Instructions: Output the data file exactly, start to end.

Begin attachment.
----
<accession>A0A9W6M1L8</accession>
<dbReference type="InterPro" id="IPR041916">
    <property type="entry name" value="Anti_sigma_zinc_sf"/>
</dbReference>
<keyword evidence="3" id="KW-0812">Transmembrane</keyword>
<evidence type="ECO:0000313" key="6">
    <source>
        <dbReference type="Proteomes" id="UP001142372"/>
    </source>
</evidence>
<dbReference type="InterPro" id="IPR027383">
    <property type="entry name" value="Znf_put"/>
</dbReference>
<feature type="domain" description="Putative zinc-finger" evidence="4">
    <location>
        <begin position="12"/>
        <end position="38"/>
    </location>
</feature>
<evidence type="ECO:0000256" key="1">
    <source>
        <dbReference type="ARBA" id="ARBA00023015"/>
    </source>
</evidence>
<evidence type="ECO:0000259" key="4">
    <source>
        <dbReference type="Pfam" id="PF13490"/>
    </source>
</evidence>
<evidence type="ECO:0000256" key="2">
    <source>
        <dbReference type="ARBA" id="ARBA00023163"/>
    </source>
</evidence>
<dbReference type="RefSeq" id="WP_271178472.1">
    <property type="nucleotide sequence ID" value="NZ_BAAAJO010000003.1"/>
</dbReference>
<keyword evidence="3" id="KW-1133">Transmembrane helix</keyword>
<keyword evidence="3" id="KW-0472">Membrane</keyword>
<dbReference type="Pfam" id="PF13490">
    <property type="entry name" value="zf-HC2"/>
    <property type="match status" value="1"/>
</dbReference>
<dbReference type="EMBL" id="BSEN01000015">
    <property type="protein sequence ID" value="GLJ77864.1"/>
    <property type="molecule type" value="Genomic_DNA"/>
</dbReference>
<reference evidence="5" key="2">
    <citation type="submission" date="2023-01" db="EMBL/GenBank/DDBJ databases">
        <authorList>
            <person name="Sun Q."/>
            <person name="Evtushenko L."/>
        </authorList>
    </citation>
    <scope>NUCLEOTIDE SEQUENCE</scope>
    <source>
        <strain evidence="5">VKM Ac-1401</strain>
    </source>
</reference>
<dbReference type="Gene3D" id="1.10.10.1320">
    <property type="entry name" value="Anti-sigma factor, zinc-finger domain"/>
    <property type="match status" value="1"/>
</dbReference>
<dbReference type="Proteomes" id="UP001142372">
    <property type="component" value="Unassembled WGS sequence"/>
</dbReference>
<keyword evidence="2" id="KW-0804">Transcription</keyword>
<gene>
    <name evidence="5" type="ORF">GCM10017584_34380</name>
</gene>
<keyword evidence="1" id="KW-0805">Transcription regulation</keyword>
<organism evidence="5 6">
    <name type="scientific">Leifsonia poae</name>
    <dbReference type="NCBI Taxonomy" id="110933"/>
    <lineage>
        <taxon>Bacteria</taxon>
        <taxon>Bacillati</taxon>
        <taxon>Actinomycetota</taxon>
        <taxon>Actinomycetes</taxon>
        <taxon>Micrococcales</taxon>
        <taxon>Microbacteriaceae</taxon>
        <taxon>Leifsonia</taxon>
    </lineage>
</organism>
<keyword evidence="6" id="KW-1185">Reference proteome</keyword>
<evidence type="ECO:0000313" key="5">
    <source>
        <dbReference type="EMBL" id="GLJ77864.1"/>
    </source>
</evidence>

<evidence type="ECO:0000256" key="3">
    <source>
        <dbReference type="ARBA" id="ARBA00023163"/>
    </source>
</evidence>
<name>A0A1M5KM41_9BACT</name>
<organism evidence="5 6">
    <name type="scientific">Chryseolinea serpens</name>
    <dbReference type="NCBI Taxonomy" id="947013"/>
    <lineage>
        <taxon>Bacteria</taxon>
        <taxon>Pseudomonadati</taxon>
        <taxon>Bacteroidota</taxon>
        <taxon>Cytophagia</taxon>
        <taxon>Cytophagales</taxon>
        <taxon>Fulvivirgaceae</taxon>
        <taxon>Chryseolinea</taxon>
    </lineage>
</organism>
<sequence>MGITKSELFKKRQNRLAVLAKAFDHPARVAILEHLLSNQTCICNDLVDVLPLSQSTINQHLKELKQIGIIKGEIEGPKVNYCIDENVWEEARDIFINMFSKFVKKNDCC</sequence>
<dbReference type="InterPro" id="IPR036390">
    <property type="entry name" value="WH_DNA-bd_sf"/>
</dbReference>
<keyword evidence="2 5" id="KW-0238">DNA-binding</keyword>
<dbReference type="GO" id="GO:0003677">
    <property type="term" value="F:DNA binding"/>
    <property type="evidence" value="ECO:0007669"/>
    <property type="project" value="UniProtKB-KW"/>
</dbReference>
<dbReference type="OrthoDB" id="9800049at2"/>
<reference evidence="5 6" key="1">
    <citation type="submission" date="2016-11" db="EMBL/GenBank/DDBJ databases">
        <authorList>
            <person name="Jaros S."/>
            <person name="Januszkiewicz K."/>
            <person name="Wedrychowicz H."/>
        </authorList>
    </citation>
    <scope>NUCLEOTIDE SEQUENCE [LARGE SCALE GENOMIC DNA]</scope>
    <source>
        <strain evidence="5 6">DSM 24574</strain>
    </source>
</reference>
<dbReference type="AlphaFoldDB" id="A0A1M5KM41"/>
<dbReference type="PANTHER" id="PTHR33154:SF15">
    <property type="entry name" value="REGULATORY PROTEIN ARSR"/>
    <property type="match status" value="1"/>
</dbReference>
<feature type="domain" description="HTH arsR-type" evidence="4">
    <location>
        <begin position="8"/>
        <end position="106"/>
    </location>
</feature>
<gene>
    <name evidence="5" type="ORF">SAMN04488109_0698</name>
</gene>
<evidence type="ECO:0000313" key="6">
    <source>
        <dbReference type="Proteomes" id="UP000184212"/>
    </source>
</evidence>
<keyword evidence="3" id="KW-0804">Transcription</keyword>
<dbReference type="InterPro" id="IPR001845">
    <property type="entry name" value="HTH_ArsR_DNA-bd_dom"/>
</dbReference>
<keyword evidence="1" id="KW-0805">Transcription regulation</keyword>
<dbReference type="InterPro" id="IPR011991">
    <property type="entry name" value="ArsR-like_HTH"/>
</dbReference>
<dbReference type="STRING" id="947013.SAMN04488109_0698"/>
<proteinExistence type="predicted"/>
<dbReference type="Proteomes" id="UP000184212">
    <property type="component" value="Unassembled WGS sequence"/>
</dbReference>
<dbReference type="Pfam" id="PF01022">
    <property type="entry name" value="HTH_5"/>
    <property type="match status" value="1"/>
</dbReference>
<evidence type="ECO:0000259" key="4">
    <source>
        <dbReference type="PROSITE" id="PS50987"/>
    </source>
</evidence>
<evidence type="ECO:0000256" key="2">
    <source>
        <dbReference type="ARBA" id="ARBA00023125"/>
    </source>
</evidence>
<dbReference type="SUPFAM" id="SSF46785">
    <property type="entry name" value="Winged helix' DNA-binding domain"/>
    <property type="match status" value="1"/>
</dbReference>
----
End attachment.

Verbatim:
<accession>A0A9W6M1L8</accession>
<dbReference type="InterPro" id="IPR041916">
    <property type="entry name" value="Anti_sigma_zinc_sf"/>
</dbReference>
<keyword evidence="3" id="KW-0812">Transmembrane</keyword>
<evidence type="ECO:0000313" key="6">
    <source>
        <dbReference type="Proteomes" id="UP001142372"/>
    </source>
</evidence>
<dbReference type="InterPro" id="IPR027383">
    <property type="entry name" value="Znf_put"/>
</dbReference>
<feature type="domain" description="Putative zinc-finger" evidence="4">
    <location>
        <begin position="12"/>
        <end position="38"/>
    </location>
</feature>
<evidence type="ECO:0000256" key="1">
    <source>
        <dbReference type="ARBA" id="ARBA00023015"/>
    </source>
</evidence>
<evidence type="ECO:0000259" key="4">
    <source>
        <dbReference type="Pfam" id="PF13490"/>
    </source>
</evidence>
<evidence type="ECO:0000256" key="2">
    <source>
        <dbReference type="ARBA" id="ARBA00023163"/>
    </source>
</evidence>
<dbReference type="RefSeq" id="WP_271178472.1">
    <property type="nucleotide sequence ID" value="NZ_BAAAJO010000003.1"/>
</dbReference>
<keyword evidence="3" id="KW-1133">Transmembrane helix</keyword>
<keyword evidence="3" id="KW-0472">Membrane</keyword>
<dbReference type="Pfam" id="PF13490">
    <property type="entry name" value="zf-HC2"/>
    <property type="match status" value="1"/>
</dbReference>
<dbReference type="EMBL" id="BSEN01000015">
    <property type="protein sequence ID" value="GLJ77864.1"/>
    <property type="molecule type" value="Genomic_DNA"/>
</dbReference>
<reference evidence="5" key="2">
    <citation type="submission" date="2023-01" db="EMBL/GenBank/DDBJ databases">
        <authorList>
            <person name="Sun Q."/>
            <person name="Evtushenko L."/>
        </authorList>
    </citation>
    <scope>NUCLEOTIDE SEQUENCE</scope>
    <source>
        <strain evidence="5">VKM Ac-1401</strain>
    </source>
</reference>
<dbReference type="Gene3D" id="1.10.10.1320">
    <property type="entry name" value="Anti-sigma factor, zinc-finger domain"/>
    <property type="match status" value="1"/>
</dbReference>
<dbReference type="Proteomes" id="UP001142372">
    <property type="component" value="Unassembled WGS sequence"/>
</dbReference>
<keyword evidence="2" id="KW-0804">Transcription</keyword>
<gene>
    <name evidence="5" type="ORF">GCM10017584_34380</name>
</gene>
<keyword evidence="1" id="KW-0805">Transcription regulation</keyword>
<organism evidence="5 6">
    <name type="scientific">Leifsonia poae</name>
    <dbReference type="NCBI Taxonomy" id="110933"/>
    <lineage>
        <taxon>Bacteria</taxon>
        <taxon>Bacillati</taxon>
        <taxon>Actinomycetota</taxon>
        <taxon>Actinomycetes</taxon>
        <taxon>Micrococcales</taxon>
        <taxon>Microbacteriaceae</taxon>
        <taxon>Leifsonia</taxon>
    </lineage>
</organism>
<keyword evidence="6" id="KW-1185">Reference proteome</keyword>
<evidence type="ECO:0000313" key="5">
    <source>
        <dbReference type="EMBL" id="GLJ77864.1"/>
    </source>
</evidence>

<evidence type="ECO:0000256" key="3">
    <source>
        <dbReference type="ARBA" id="ARBA00023163"/>
    </source>
</evidence>
<name>A0A1M5KM41_9BACT</name>
<organism evidence="5 6">
    <name type="scientific">Chryseolinea serpens</name>
    <dbReference type="NCBI Taxonomy" id="947013"/>
    <lineage>
        <taxon>Bacteria</taxon>
        <taxon>Pseudomonadati</taxon>
        <taxon>Bacteroidota</taxon>
        <taxon>Cytophagia</taxon>
        <taxon>Cytophagales</taxon>
        <taxon>Fulvivirgaceae</taxon>
        <taxon>Chryseolinea</taxon>
    </lineage>
</organism>
<sequence>MGITKSELFKKRQNRLAVLAKAFDHPARVAILEHLLSNQTCICNDLVDVLPLSQSTINQHLKELKQIGIIKGEIEGPKVNYCIDENVWEEARDIFINMFSKFVKKNDCC</sequence>
<dbReference type="InterPro" id="IPR036390">
    <property type="entry name" value="WH_DNA-bd_sf"/>
</dbReference>
<keyword evidence="2 5" id="KW-0238">DNA-binding</keyword>
<dbReference type="GO" id="GO:0003677">
    <property type="term" value="F:DNA binding"/>
    <property type="evidence" value="ECO:0007669"/>
    <property type="project" value="UniProtKB-KW"/>
</dbReference>
<dbReference type="OrthoDB" id="9800049at2"/>
<reference evidence="5 6" key="1">
    <citation type="submission" date="2016-11" db="EMBL/GenBank/DDBJ databases">
        <authorList>
            <person name="Jaros S."/>
            <person name="Januszkiewicz K."/>
            <person name="Wedrychowicz H."/>
        </authorList>
    </citation>
    <scope>NUCLEOTIDE SEQUENCE [LARGE SCALE GENOMIC DNA]</scope>
    <source>
        <strain evidence="5 6">DSM 24574</strain>
    </source>
</reference>
<dbReference type="AlphaFoldDB" id="A0A1M5KM41"/>
<dbReference type="PANTHER" id="PTHR33154:SF15">
    <property type="entry name" value="REGULATORY PROTEIN ARSR"/>
    <property type="match status" value="1"/>
</dbReference>
<feature type="domain" description="HTH arsR-type" evidence="4">
    <location>
        <begin position="8"/>
        <end position="106"/>
    </location>
</feature>
<gene>
    <name evidence="5" type="ORF">SAMN04488109_0698</name>
</gene>
<evidence type="ECO:0000313" key="6">
    <source>
        <dbReference type="Proteomes" id="UP000184212"/>
    </source>
</evidence>
<keyword evidence="3" id="KW-0804">Transcription</keyword>
<dbReference type="InterPro" id="IPR001845">
    <property type="entry name" value="HTH_ArsR_DNA-bd_dom"/>
</dbReference>
<keyword evidence="1" id="KW-0805">Transcription regulation</keyword>
<dbReference type="InterPro" id="IPR011991">
    <property type="entry name" value="ArsR-like_HTH"/>
</dbReference>
<dbReference type="STRING" id="947013.SAMN04488109_0698"/>
<proteinExistence type="predicted"/>
<dbReference type="Proteomes" id="UP000184212">
    <property type="component" value="Unassembled WGS sequence"/>
</dbReference>
<dbReference type="Pfam" id="PF01022">
    <property type="entry name" value="HTH_5"/>
    <property type="match status" value="1"/>
</dbReference>
<evidence type="ECO:0000259" key="4">
    <source>
        <dbReference type="PROSITE" id="PS50987"/>
    </source>
</evidence>
<evidence type="ECO:0000256" key="2">
    <source>
        <dbReference type="ARBA" id="ARBA00023125"/>
    </source>
</evidence>
<dbReference type="SUPFAM" id="SSF46785">
    <property type="entry name" value="Winged helix' DNA-binding domain"/>
    <property type="match status" value="1"/>
</dbReference>